Composition of Renal Stone– An experience at Armed Forces Institute of Pathology

Authors

  • Lubna Naznin Classified Specialist in Pathology, AFIP, Dhaka
  • Debashish Saha Commandant, AFIP, Dhaka
  • Md Jahangir Chowdhury Associate Professor of Paediatric, Institute of Chield and Maternal Health (ICMH), Matuail, Dhaka
  • Yasmin Akter Classified Specialist in Pathology, AFMC, Dhaka
  • Most Sarmin Sultana Graded Specialist in Pathology, AFMI, Dhaka
  • Ashif Chowdhury Classified Specialist in Surgery, CMH, Dhaka

DOI:

https://doi.org/10.3329/jafmc.v12i2.41080

Keywords:

Renal stone, Semi-quantitative dry chemical spot tests, Calcium Oxalate, Calcium phosphate, Urate, Struvite.

Abstract

Introduction: In Asia the stone belt has been reported to stretch across our neighbouring countries Pakistan, India, Myanmar etc signifies a higher incidence of renal stone disease in Bangladesh.

Objective: To determine the pattern of chemical composition of renal stones by semi-quantitative technique in patients presented to Armed Forces Institute of Pathology (AFIP) and to evaluate the predominant constituent present in them.

Materials and Methods: This descriptive study was conducted at Armed Forces Institute of Pathology (AFIP), Chemical pathology department from October 2013 to October 2014. Renal stones of 37 Urolithiasis patients were analyzed chemically, using DiaSys analysis kit, employing titrimetric method for estimation of calcium and colorimetric method for Oxalate, Ammonium, Phosphate, Magnesium, Uric Acid and Cystine. Concentration of each individual component then was expressed in percentage and used to interpret renal stone composition using the calculation scale.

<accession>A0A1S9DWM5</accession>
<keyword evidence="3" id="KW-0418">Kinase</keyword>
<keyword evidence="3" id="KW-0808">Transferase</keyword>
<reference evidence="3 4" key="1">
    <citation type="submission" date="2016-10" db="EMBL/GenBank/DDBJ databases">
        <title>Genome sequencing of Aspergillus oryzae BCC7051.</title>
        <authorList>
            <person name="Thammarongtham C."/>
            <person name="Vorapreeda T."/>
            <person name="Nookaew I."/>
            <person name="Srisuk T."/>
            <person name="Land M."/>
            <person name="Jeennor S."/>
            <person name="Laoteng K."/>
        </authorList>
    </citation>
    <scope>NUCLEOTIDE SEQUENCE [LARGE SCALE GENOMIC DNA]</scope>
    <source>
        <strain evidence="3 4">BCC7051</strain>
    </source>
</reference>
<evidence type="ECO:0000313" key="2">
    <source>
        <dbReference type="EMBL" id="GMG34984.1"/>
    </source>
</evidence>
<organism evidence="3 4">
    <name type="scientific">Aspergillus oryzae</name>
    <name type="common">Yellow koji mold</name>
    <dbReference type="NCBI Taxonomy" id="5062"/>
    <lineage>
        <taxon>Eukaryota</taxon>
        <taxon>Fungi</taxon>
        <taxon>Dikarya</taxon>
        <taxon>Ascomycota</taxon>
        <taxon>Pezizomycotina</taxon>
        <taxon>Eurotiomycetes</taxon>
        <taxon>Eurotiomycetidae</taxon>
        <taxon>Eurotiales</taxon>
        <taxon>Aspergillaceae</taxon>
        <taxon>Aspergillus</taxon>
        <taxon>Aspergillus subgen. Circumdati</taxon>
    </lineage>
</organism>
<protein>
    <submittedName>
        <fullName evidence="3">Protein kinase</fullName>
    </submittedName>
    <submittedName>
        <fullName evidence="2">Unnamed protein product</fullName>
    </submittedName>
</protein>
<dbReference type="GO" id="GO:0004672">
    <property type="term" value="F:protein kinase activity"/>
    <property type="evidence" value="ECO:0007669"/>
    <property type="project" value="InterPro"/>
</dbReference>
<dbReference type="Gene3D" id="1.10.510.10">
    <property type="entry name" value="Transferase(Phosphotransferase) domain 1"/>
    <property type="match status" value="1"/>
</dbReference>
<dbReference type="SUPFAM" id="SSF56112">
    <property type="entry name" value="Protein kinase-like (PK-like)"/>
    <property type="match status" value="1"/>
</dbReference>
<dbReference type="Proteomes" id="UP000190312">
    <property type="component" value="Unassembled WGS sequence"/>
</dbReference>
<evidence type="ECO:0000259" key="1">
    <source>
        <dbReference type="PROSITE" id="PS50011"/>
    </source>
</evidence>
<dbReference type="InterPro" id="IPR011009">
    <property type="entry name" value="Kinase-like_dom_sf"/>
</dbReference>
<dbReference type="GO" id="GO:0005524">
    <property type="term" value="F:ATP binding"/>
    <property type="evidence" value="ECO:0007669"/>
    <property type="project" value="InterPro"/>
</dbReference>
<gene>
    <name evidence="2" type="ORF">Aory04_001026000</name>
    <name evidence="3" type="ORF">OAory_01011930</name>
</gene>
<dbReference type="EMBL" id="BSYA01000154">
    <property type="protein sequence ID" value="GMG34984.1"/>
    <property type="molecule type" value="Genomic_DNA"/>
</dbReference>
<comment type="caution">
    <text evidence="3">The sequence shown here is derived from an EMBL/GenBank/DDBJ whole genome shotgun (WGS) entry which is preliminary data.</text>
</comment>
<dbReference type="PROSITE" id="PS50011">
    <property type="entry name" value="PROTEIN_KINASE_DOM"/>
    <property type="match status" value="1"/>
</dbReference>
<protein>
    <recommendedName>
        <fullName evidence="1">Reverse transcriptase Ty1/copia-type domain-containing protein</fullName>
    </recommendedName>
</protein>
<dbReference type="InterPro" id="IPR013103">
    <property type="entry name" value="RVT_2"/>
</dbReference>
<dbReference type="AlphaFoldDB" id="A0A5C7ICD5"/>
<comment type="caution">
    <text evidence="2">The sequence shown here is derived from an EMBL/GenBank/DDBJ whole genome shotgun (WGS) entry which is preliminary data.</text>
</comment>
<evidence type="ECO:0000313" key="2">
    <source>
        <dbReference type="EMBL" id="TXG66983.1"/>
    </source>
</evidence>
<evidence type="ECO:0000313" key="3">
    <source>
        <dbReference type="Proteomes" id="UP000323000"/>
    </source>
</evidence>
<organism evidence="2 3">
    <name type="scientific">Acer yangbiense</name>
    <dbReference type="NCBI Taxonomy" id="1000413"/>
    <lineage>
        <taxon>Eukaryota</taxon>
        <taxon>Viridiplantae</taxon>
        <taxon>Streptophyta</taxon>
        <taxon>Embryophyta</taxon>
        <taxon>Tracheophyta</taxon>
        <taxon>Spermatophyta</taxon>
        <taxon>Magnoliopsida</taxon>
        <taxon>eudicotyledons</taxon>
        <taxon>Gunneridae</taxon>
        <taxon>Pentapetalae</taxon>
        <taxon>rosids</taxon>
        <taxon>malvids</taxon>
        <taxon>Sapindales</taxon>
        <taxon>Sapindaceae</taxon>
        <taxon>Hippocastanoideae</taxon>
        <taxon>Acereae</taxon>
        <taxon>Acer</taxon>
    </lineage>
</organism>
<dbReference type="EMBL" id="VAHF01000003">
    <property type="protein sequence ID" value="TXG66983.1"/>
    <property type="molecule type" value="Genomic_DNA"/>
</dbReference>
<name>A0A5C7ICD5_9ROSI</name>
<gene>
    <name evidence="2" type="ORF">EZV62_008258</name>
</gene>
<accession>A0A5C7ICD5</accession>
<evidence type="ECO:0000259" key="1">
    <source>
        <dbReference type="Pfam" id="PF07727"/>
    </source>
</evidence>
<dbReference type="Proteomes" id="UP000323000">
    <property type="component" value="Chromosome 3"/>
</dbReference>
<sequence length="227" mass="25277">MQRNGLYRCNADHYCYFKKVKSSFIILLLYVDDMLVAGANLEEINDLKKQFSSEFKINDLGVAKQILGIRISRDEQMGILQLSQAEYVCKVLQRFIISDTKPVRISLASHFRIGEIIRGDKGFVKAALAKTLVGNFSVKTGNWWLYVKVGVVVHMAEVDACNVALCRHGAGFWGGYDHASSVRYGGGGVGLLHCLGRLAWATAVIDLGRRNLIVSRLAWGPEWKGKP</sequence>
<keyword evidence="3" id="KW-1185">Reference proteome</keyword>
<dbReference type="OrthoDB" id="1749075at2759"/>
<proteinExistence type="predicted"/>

Results: Males were more prone to renal stone disease, having male to female ratio 5.2:1. Urinary stones occur in all age groups, in this study age ranged from 4 to 72 years with mean age 38.8±16.0 years and mostly affected was the working age group 21 to 50 years (70.2%). Mixed components (i.e. mixed stone) rather than a single component was the commonest type constituting 83.8% of all renal stones. The commonest mixed stone found was Calcium Oxalate with Apatite (41.9 %). Pure Calcium Oxalate was the 2nd most common (10.8%) variant followed by Struvite stones (5.4%). Cystine and Brushite were the least common renal stones in this study.

Conclusion: Calcium Oxalate was the most predominant chemical component in renal stones (94.6%). More research is needed to assess the frequency, types, and correlation of renal stones with environmental, dietary and genetic factors in Bangladesh.

Journal of Armed Forces Medical College Bangladesh Vol.12(2) 2016: 21-25

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Published

2016-12-01

How to Cite

Naznin, L., Saha, D., Chowdhury, M. J., Akter, Y., Sultana, M. S., & Chowdhury, A. (2016). Composition of Renal Stone– An experience at Armed Forces Institute of Pathology. Journal of Armed Forces Medical College, Bangladesh, 12(2), 21–25. https://doi.org/10.3329/jafmc.v12i2.41080

Issue

Section

Original Papers